The tendency to downgrade symptoms may be based on the doctor's knowledge that a patient is in the early stages of an illness and could be much worse. Or the doctor may be making mental comparisons with other patients who are sicker: "You think your nausea is bad, you should have seen the patient I saw this morning, let me tell you," as Dr. Basch put it.

Sometimes, he said, the downgrading may reflect wishful thinking by doctors, who may think that a certain drug will help patients and don't want to take them off it.

Another reason, Dr. Basch said, is that "we live in a litigious society." Describing a problem in a chart creates a record that the doctor may have to act on. "There may be a defensive lack of documentation," he said.

But he went on, "Increasingly, scientifically, we believe that whatever Mrs. Smith says is what Mrs. Smith is experiencing, and it's important to know how patients themselves feel about how they're doing."

But the doctor's perspective is important, too, he said, and he suggested that symptoms be rated the way the Web site Metacritic rates movies: it posts two types of score, one from the public and one from professional critics.

"I want both," Dr. Basch said.

Sometimes the information is lost altogether, when doctors and patients, distracted by test results and treatment plans, forget to discuss symptoms. "This is where a checklist could help," he said.

Mistakes and distortions in reporting symptoms can be compounded in studies, where one researcher collects the information, another retrieves it from the chart and enters it into the study record, and still others evaluate it. The results can be like playing telephone.

"There are multiple steps of transcription and information filtering," Dr. Basch said. "We know there are omissions and misinterpretations at every step of data transmission. We know information gets lost."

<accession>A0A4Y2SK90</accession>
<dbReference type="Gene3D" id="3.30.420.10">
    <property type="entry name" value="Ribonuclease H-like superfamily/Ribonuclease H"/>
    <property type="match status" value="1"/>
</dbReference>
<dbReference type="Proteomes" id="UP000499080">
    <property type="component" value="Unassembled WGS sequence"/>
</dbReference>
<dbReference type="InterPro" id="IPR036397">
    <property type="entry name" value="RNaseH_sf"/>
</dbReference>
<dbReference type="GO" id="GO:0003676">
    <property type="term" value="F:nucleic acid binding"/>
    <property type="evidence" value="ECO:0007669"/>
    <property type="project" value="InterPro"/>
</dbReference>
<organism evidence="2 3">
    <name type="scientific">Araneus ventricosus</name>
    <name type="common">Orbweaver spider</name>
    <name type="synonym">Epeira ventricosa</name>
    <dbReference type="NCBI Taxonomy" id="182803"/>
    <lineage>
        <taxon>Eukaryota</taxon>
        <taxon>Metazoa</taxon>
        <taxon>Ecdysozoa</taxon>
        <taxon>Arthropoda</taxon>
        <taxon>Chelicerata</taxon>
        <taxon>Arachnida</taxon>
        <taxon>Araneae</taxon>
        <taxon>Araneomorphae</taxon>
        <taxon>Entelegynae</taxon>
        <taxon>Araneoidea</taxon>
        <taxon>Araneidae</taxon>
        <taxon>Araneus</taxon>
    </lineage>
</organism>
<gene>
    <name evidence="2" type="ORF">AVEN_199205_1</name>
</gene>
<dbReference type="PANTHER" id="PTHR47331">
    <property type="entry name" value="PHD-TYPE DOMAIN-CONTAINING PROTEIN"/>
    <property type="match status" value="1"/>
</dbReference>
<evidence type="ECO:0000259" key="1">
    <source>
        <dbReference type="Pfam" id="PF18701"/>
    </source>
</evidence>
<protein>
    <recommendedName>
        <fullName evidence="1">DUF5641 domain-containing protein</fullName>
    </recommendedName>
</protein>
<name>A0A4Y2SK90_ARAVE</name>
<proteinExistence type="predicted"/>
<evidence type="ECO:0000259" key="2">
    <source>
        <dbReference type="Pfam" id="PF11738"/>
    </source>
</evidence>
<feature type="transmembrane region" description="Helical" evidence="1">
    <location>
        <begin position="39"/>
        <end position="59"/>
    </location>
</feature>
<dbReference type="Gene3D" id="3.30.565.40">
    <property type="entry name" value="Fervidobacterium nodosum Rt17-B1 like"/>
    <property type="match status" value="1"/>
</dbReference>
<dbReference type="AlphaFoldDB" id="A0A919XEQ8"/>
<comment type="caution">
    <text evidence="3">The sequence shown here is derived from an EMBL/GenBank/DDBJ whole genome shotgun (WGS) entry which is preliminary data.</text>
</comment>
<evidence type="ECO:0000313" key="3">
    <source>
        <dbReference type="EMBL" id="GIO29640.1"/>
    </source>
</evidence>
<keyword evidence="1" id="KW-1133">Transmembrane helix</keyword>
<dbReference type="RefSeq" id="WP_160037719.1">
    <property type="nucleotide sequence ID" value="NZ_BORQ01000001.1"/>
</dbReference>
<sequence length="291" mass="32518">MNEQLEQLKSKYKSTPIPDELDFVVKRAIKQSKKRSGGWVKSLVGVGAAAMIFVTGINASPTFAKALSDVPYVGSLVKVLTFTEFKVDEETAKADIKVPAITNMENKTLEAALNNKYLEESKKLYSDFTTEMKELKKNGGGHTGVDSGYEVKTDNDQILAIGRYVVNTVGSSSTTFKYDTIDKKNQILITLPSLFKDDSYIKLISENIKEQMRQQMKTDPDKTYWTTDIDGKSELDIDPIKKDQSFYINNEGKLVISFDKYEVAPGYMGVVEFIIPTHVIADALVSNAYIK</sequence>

Patients may also tell doctors one thing and then write another in their own reports, Dr. Basch said; most say their written accounts are closer to reality.

The idea of not telling doctors the whole truth struck a guilty chord with me. Growing up, I got weekly hay fever shots that I don't think helped me at all. But I kept hoping they would, and the doctor was very kind, so whenever he asked if I was feeling better, I said yes, even though I actually spent most of August and September sneezing my brains out. This charade went on for years. Would I have been more honest in a diary? Maybe.

The Food and Drug Administration does have a system, Medwatch, that lets doctors and patients report problems that they think are adverse events from drugs already on the market. But it's a passive system that waits for reports instead of actively surveying patients. Many people don't know about it, and it has failed to catch some important adverse events, Dr. Basch said.

A better approach, he says, would be to have large numbers of patients filling out questionnaires before and after drugs are marketed. In an e-mail message, he said, "For example, in the postmarket setting we could ask 5,000 selected patients starting Bextra to report monthly (you would have reported the mouth sore without knowing if relevant or not, and this would then be pieced together with other reports)."

If patients had been asked to report their symptoms while the drug was still being tested, he added, problems might have been detected before it was even approved.